• Kate Clarke

St Michael’s

Updated: Nov 16, 2020

Halfway along the path

turn right at the hawthorn tree

Then it would be: ‘hello nan’, so softly

You would stand between the two of them

Ada and George. A long conversation

Then we’d walk among angels and scrolls

and those awkward, formal lines

splashed with lichen now – saffron and lime

on ancient leaning stones. You would always say:

“Kirton, Chandler, Holloway

Good old Reading names”

There was often a tear

But it wasn’t death that brought you here

to stand at their feet. It was life

and lots of it

It was raucous laughter, magic tricks

It was coins disappeared up white shirt sleeves

And lit cigarettes emerging from ears

It was the yarn George spun about a snipers’ shell

slicing though one cheek, and the other as well

to explain identical scars

(from wisdom teeth extractions)

It was The Eagle comic thrown on your bed

With a ‘There you go, lad’

And the ruffle of a gardener’s hand on a small, blond head

It was Chipperfield’s big top.

You had George’s build. And probably his gait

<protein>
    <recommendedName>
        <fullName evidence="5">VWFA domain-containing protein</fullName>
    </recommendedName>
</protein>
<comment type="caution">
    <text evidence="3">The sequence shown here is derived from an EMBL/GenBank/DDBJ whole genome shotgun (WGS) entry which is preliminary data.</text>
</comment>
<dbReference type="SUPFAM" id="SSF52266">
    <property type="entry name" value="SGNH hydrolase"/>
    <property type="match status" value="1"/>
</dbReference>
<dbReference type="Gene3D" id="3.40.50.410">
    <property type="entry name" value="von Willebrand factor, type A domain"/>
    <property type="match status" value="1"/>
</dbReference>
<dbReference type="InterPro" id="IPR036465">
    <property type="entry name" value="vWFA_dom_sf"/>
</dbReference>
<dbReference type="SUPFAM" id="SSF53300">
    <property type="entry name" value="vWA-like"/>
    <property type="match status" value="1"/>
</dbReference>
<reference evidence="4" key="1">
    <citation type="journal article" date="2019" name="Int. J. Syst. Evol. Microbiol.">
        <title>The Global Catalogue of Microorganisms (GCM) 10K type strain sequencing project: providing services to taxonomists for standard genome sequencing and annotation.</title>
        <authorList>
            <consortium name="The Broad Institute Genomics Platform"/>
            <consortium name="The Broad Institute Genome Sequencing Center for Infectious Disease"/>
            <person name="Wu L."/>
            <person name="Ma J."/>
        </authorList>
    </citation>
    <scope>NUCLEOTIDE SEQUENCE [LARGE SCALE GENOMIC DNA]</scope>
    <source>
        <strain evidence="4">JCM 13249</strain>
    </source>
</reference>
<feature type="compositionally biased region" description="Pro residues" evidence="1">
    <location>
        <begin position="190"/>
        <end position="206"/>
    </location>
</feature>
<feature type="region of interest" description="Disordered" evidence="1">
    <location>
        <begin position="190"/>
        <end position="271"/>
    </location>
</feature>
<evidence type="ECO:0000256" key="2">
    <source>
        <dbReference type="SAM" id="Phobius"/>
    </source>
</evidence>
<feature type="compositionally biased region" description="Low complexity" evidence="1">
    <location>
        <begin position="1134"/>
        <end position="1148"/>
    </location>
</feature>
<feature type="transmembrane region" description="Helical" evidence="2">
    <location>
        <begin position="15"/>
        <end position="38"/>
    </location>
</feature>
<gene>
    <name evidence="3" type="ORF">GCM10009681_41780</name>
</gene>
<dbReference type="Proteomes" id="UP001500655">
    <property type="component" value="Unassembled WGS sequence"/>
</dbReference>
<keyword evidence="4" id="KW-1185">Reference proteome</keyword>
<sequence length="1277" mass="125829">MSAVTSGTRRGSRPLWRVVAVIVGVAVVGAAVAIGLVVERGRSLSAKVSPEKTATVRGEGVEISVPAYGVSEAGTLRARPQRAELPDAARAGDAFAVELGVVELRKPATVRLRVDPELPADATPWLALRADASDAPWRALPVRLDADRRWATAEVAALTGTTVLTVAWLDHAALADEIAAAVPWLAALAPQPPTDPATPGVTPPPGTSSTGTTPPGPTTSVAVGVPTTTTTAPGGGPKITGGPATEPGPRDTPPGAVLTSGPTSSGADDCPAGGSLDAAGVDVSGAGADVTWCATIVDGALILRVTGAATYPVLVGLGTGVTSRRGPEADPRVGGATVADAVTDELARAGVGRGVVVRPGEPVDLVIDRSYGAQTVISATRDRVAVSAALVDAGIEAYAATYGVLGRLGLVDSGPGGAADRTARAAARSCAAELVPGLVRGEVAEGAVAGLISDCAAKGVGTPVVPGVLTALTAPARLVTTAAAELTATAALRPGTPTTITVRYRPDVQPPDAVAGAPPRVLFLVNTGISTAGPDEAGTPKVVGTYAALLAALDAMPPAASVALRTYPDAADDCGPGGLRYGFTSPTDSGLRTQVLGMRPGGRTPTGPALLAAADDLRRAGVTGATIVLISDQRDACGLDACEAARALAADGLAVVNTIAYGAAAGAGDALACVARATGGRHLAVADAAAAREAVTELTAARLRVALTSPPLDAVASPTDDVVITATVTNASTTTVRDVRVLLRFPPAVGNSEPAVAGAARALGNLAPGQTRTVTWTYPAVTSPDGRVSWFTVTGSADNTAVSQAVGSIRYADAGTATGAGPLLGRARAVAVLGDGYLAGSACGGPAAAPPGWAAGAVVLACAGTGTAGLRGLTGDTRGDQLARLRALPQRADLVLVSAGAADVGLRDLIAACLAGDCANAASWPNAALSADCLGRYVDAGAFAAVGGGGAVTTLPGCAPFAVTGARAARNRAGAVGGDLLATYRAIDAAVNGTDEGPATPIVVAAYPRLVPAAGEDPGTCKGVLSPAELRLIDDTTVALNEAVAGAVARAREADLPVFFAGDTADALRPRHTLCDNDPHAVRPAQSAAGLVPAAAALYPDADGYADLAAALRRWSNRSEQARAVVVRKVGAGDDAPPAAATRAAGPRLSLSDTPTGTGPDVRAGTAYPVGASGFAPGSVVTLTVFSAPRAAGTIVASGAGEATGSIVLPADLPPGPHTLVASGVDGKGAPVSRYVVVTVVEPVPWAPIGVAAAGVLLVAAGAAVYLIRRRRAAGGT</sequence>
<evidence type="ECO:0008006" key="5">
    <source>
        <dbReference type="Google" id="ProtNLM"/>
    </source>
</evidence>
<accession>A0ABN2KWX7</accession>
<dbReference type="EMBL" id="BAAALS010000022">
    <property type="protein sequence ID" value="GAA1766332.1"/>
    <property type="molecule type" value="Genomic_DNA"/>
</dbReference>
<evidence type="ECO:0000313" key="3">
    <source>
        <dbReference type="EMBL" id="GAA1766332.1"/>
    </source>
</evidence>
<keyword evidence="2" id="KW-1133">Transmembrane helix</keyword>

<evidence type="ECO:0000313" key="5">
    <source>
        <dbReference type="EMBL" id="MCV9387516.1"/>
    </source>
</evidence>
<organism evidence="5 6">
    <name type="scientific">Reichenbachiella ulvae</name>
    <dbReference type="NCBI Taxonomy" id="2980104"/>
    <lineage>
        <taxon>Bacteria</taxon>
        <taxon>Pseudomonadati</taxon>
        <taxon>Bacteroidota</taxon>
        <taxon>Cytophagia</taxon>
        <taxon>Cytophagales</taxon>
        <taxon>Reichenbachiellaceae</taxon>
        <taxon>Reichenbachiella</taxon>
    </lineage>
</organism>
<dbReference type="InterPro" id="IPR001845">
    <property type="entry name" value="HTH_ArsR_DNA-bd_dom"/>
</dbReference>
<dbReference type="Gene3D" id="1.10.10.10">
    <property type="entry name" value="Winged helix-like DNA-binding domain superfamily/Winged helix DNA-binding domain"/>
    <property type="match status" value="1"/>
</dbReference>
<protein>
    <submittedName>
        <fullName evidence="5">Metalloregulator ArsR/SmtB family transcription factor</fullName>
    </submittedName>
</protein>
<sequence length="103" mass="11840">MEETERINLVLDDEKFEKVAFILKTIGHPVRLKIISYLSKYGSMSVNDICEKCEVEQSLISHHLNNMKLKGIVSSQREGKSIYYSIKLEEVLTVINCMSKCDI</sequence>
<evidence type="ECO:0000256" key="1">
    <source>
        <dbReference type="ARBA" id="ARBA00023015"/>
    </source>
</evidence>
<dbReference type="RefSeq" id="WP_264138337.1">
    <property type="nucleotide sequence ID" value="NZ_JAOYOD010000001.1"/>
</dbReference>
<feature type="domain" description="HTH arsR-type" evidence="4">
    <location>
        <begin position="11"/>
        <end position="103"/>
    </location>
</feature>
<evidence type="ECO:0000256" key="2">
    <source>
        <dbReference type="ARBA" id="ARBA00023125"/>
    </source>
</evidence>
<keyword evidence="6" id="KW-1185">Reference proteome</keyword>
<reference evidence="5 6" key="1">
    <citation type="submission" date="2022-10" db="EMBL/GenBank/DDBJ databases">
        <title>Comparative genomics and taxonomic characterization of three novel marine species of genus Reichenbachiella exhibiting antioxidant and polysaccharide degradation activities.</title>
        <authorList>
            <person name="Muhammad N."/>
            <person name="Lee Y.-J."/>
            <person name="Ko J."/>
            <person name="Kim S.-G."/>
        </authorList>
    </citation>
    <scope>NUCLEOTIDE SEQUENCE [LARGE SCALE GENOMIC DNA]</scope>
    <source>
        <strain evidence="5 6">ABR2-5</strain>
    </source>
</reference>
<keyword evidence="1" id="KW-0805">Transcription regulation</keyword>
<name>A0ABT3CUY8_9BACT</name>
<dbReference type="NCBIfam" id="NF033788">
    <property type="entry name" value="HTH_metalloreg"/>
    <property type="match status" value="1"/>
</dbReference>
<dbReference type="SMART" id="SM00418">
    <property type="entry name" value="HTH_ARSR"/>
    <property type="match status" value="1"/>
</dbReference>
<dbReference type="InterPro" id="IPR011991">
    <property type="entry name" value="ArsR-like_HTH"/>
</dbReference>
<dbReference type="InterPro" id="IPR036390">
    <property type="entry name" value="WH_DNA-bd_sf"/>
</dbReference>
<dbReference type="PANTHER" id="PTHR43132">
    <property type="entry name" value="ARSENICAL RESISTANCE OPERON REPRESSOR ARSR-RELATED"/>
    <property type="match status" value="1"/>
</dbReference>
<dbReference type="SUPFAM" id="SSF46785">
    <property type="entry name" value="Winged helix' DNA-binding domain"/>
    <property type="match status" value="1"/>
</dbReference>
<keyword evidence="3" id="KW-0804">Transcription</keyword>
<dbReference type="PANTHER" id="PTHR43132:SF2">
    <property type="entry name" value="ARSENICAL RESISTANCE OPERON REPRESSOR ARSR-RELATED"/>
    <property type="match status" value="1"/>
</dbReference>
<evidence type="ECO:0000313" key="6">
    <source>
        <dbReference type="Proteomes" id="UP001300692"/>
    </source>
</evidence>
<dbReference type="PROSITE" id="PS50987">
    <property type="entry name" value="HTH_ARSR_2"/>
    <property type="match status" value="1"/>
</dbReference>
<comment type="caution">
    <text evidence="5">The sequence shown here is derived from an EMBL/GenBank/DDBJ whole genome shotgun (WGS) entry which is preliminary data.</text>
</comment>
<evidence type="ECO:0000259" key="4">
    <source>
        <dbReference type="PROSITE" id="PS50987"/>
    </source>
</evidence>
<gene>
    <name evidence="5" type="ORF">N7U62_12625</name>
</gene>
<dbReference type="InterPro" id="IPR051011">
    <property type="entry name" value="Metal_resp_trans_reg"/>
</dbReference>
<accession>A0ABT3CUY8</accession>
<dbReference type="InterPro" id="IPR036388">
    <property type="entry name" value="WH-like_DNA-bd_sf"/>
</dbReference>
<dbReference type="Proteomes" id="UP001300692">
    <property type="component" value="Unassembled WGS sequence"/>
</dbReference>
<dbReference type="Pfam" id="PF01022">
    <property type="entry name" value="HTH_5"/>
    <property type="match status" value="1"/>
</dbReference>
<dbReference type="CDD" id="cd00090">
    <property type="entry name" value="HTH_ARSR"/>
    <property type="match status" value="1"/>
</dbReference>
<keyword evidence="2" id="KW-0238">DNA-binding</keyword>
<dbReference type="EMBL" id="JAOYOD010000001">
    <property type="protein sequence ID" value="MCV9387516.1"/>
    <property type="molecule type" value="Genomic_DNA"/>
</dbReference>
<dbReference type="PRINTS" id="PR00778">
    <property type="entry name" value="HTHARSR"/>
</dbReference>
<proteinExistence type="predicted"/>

a Grenadier Guard, he walked tall and straight

But you added a side-to-side action

Stolen direct from Johnny Cash

I would walk to school each day

past St Michael’s Rectory

and its overhanging fig tree

Later, a teenager, I’d visit a blind old lady there

I’d known since I was a baby

Austrian, a housekeeper

she looked like your nan

Old ladies looked like that back then

She cried for a Jewish family

all taken by the Nazis

I have a photo of me, a toddler

at St Michael’s gate, with Auntie Pam

Polished, red shoes. Visiting my gran

Isn’t there a picture of you with your little girl in this spot?

Among these photos, did I imagine that?

Decades on, you still worried

for Ada and her secrets

Her teenaged years in service

the mother she barely mentioned

evenings when the tears came

and: “Terry, you don’t know you’re born”

The ‘cousins’ and ‘aunts’ in town

who shared her unspilled knowledge

They spoke with dark looks in sweet shops

And in short nods at bus stops

over a young boy’s head

Was there another baby

passed along the family

Like contraband?

You couldn’t press, but wanted to understand

You never did miss much, boy or man

Kate Clarke




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